Accordingly, the legislatures of such states as Pennsylvania, Illinois, and California set up in the aid statutes themselves a complete system of standards on the crucial issue of what need is and what blind persons should receive assistance. Thus, under these statutes, the sole function of the welfare authorities is to find out whether an applicant falls within the categories specified by the legislatures. Senator Wagner's proposed amendment (8) would have given the Board some discretionary power to determine whether the state plan made payments in direct proportion to the blind person's need, and that amendment was also stricken out. The fact of this deliberate omission is proof of the absolute intention of Congress to leave the matter as to who was needy and as to what blind persons should receive assistance to the judgment of the states. It is further proof that Congress intended that the judgment of the states in that matter should be so free that it could set up a statutory system with a complete set of standards for the payment of aid and thus obviate the fettering restrictions of a social service budgetary system which would interfere with rehabilitative efforts. It is proof that state plans in order to gain Social Security Board approval do not have to grant aid to blind persons in direct proportion to their need and may make flat payments to all persons who come within the classification. Consequently, the expressed attitude of the Social Security Board that it may refuse to approve state plans because they grant aid not in accordance with individual need is utterly and palpably untenable and is an assumption of the power which Congress, by omitting the proposed amendment (8), specifically aimed to prevent.
In this discussion, I have concentrated attention chiefly upon the Social Security Act and the Social Security Board's interpretation of it. I have done so because that subject represents one of the primary problems now confronting the blind and because that subject shows, in an acute form, the need for unified action and national organization on the part of the blind. It is a problem of vital importance both to those states now receiving federal funds and to those which have been denied the participation of the federal government. It is not a problem that can be handled by one state or by a small group of states. All the blind in all the states must combine and concentrate their energies upon it in order to reach a workable and satisfactory solution.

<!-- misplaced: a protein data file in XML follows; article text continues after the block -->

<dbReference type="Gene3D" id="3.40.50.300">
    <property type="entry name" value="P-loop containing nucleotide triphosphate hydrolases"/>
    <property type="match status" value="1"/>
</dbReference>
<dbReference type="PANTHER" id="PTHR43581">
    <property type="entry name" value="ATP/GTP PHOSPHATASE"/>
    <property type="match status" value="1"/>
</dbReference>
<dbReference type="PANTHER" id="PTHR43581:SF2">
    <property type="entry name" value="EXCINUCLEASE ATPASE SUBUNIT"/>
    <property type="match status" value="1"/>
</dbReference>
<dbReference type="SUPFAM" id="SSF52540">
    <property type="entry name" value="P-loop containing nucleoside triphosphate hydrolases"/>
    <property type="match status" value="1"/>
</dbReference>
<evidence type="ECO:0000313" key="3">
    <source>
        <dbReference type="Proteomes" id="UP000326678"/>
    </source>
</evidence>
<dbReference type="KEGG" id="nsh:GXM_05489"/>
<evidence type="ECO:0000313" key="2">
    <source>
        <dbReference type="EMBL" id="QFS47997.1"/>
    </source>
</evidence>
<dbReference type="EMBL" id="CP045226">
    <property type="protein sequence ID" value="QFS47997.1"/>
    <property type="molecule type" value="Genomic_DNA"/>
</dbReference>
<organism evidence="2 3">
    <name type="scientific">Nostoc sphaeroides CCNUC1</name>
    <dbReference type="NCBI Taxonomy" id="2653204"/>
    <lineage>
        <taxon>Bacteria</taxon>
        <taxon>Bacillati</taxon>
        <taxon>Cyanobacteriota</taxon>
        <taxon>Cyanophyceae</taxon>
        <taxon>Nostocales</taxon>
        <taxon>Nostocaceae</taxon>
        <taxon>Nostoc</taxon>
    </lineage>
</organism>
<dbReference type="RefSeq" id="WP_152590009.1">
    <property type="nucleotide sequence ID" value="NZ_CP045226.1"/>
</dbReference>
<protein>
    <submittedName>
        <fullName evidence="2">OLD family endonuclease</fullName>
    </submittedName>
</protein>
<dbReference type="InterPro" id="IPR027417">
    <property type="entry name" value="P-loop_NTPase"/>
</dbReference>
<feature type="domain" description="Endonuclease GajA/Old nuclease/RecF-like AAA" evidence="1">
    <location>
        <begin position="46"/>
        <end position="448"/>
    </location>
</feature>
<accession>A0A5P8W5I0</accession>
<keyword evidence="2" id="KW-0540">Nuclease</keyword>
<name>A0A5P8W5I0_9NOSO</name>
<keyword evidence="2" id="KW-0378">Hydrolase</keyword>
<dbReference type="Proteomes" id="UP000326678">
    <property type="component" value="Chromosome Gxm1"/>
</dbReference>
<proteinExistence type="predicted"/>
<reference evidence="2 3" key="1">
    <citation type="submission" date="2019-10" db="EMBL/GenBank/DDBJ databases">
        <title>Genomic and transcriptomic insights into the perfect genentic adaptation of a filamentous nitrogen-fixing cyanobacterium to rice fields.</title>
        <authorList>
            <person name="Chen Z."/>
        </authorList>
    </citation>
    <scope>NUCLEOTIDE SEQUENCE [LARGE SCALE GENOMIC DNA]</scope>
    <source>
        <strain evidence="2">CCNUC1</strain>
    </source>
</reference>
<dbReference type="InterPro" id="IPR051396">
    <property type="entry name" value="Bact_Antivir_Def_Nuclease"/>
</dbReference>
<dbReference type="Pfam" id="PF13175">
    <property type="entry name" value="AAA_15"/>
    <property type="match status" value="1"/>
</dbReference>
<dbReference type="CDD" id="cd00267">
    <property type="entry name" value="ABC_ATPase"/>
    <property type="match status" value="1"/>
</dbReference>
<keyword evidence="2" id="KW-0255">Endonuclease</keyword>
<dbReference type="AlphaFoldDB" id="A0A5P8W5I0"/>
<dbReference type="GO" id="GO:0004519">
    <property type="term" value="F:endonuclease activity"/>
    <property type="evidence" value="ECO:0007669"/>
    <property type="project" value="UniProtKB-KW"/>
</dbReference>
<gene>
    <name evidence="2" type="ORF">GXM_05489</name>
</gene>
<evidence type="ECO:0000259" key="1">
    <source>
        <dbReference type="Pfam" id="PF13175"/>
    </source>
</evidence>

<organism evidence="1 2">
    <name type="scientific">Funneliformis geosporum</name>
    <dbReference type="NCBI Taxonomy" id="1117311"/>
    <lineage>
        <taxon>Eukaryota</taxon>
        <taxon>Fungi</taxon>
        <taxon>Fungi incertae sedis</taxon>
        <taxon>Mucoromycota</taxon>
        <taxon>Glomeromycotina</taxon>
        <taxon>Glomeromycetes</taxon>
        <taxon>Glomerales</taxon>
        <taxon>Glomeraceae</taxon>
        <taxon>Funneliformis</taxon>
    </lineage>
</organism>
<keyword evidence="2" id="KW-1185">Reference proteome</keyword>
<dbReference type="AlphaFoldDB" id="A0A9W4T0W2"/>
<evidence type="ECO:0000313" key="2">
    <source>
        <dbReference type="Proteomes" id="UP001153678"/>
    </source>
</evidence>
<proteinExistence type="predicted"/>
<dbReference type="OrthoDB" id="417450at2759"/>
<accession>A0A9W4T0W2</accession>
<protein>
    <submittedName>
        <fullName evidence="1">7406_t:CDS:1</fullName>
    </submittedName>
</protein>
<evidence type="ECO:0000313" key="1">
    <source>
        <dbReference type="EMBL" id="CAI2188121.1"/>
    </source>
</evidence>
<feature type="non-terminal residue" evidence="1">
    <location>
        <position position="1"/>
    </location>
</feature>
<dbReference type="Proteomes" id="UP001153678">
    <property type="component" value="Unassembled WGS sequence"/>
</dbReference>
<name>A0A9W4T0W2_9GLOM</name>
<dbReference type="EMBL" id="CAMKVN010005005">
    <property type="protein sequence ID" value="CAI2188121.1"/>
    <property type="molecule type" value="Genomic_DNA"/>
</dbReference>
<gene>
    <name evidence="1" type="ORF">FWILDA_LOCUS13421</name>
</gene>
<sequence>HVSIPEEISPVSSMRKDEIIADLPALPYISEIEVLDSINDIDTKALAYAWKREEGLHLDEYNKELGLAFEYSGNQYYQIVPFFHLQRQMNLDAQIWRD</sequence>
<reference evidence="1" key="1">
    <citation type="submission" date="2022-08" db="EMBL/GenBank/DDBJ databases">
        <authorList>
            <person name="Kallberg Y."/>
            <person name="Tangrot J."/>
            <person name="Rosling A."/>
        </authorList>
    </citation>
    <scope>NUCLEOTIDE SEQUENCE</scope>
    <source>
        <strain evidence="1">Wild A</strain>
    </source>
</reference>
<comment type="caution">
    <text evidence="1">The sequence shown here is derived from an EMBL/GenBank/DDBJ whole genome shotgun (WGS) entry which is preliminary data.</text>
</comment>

Another reason for spending so much time and attention upon the Social Security Act and the Social Security Board's interpretation of it is that that subject points to a number of other problems that are common to the blind throughout the nation. The proper definition of blind persons who should receive state assistance is one such problem; the proper type of standards to be set up in the state statutory schemes is a second; the proper function and place of the social worker in the administration of the state and national legislation is still a third. Finally, the whole idea of a national pension or annuity is involved in this discussion. The problems arising in connection with the administration of the Social Security Act will undoubtedly recur in connection with the administration of a national pension when that is obtained. It is important for us to build up a national body of common and transmissible experience upon these subjects in order to avoid the errors of the past and make secure our future. Upon all of these problems it is necessary for the blind to organize themselves and their ideas upon a national basis, so that blind men the nation over may live in physical comfort, social dignity, and spiritual self-respect.
back to top